Map Making

The cubicle slumbers with a whirr of weekday monotony.
Defying screen slavedom, we three meet for lunch. She
from China, I from India and she from Canada. School
harks back to the lunch table as I cajole her to share
my chicken pot-pie. We discuss roots. “South-western China,”
she says, hastening to add the immigrant’s near excusatory,
“but education in Beijing and Shanghai.” She nods
when I speak of women and their place in Asia. My
“decent-enough-to-earn-me-a-writing-job-English”
surprises her. We branch out into languages thus.
Mandarin is hers. She makes sure her child mutters
it too, even though he claims to be a Canadian. I
talk about my mother tongue and how it created a new
country. Their eyes brighten, ears perk up. And she, the lanky,
blue-eyed one is taking a shot at Italian, her husband’s
root tongue. “Oh Italian!” our Asian friend squeals,
“Do they all carry guns there?”

And so we begin making
maps with fleeting-floating stock images, hackneyed
threads–losing sight and redeeming it with a native’s
estimation. I tell them about India, its many topographies–
“each state a country unto itself,” the need for
its women to develop lateral vision and thick
skins. What’s her origin, I ask the blue-eyed one.
“Danish-Swede hybrid,” she says lamenting the inhuming of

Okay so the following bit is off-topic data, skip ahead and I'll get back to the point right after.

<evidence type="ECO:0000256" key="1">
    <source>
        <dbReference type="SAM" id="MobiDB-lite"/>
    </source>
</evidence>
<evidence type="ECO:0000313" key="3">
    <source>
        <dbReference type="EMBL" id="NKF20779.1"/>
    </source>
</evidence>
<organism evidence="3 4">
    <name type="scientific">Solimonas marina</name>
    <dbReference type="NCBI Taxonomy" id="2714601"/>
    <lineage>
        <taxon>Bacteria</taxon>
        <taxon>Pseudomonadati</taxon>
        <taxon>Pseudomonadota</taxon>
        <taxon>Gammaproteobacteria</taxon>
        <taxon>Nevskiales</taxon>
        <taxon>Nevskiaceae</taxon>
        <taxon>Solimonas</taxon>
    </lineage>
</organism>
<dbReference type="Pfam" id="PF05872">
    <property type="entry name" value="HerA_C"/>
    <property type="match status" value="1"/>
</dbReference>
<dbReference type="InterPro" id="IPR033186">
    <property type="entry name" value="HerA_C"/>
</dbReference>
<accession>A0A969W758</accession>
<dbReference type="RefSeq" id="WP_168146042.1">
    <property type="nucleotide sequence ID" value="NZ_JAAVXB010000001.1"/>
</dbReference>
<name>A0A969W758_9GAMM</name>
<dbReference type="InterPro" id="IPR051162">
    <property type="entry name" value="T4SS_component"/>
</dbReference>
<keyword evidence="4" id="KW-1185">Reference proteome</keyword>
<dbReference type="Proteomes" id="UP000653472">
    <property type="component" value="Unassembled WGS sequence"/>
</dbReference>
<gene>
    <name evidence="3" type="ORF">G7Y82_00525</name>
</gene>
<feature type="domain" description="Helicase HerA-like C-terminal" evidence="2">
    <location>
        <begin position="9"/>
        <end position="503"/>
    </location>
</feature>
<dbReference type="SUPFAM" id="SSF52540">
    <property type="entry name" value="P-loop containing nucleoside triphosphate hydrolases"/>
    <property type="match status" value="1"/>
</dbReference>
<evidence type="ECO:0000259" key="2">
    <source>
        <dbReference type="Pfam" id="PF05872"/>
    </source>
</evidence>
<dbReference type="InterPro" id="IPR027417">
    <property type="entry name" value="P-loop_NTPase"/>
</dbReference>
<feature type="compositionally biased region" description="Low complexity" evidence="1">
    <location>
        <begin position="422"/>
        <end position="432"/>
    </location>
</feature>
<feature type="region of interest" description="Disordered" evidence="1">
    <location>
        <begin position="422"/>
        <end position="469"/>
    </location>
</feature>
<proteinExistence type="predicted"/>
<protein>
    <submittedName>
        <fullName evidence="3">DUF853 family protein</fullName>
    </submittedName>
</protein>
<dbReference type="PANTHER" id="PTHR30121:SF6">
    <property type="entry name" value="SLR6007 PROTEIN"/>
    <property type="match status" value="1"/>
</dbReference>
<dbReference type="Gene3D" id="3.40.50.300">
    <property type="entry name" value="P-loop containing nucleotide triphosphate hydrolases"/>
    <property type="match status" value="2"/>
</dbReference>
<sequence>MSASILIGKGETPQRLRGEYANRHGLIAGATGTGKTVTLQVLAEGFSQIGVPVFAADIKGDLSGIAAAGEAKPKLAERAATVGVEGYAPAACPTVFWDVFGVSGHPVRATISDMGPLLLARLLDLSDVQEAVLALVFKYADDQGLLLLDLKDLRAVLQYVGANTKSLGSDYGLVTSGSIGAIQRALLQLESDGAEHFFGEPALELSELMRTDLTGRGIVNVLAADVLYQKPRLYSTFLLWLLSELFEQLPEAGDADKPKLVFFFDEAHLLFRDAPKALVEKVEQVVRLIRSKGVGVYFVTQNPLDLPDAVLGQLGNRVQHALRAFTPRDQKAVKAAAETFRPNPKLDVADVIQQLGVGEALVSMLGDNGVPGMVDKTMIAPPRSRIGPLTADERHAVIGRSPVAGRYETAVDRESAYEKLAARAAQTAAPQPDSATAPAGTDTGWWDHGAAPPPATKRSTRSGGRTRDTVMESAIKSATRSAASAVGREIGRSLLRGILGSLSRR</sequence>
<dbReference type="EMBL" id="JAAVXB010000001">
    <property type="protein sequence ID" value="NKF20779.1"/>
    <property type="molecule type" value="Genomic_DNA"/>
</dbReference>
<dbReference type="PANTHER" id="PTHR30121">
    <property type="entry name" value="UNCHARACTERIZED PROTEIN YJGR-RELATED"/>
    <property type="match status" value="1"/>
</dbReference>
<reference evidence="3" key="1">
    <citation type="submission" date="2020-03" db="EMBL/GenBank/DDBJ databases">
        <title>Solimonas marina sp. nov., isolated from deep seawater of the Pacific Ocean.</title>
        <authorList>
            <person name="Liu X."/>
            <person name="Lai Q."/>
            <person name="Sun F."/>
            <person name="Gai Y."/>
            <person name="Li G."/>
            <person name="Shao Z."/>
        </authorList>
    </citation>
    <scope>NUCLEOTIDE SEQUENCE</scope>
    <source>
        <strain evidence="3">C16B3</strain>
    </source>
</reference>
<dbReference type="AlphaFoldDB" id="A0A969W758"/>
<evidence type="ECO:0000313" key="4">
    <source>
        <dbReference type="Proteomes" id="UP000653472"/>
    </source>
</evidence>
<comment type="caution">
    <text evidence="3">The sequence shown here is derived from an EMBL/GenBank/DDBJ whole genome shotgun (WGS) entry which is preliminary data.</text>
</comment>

both languages beneath the inter-generational sedimentation
over the arctic snow.

We part with sweet somethings, convoluted
cartography and a promise to “do this again.”

Immigrant’s Postcard: Manto and a Car

A series on my experiences as a new immigrant in Canada.

B, my husband, and I go to buy our first car since landing in Canada. The finance guy is a young man with Javaid as his second name. His first name sounds like an Americanized version of his original name.

J: So sir, where are you from?

B: We’re from India.

J: Oh great, where in India?

B: She is from Delhi, I am from Chandigarh, Punjab.

J: Oh that’s wonderful. Actually I’m also from Punjab. I was born in Lahore…our family came to Pakistan from the Indian side of Punjab.

“I see,” I say with a slight smile.

J: Yes, they moved to Toba, you know Toba Tek Singh?

Manto’s invisible presence is suddenly felt in the cramped cubicle.

“B’s father is also from Lahore,” I say.

“He was born there, too,” B adds.

J: Oh, good, good. See sir, it’s always good to come here and find Pakistanis, Indians…your own community.

Yes, in the land of immigrants, it helps to be one community if you are from India or Pakistan.

Sometimes, it also helps seal car deals.

PS: Listen to a superb telling/reading of Toba Tek Singh by Zia Muhiuddin.

MORE OF IMMIGRANT’S POSTCARD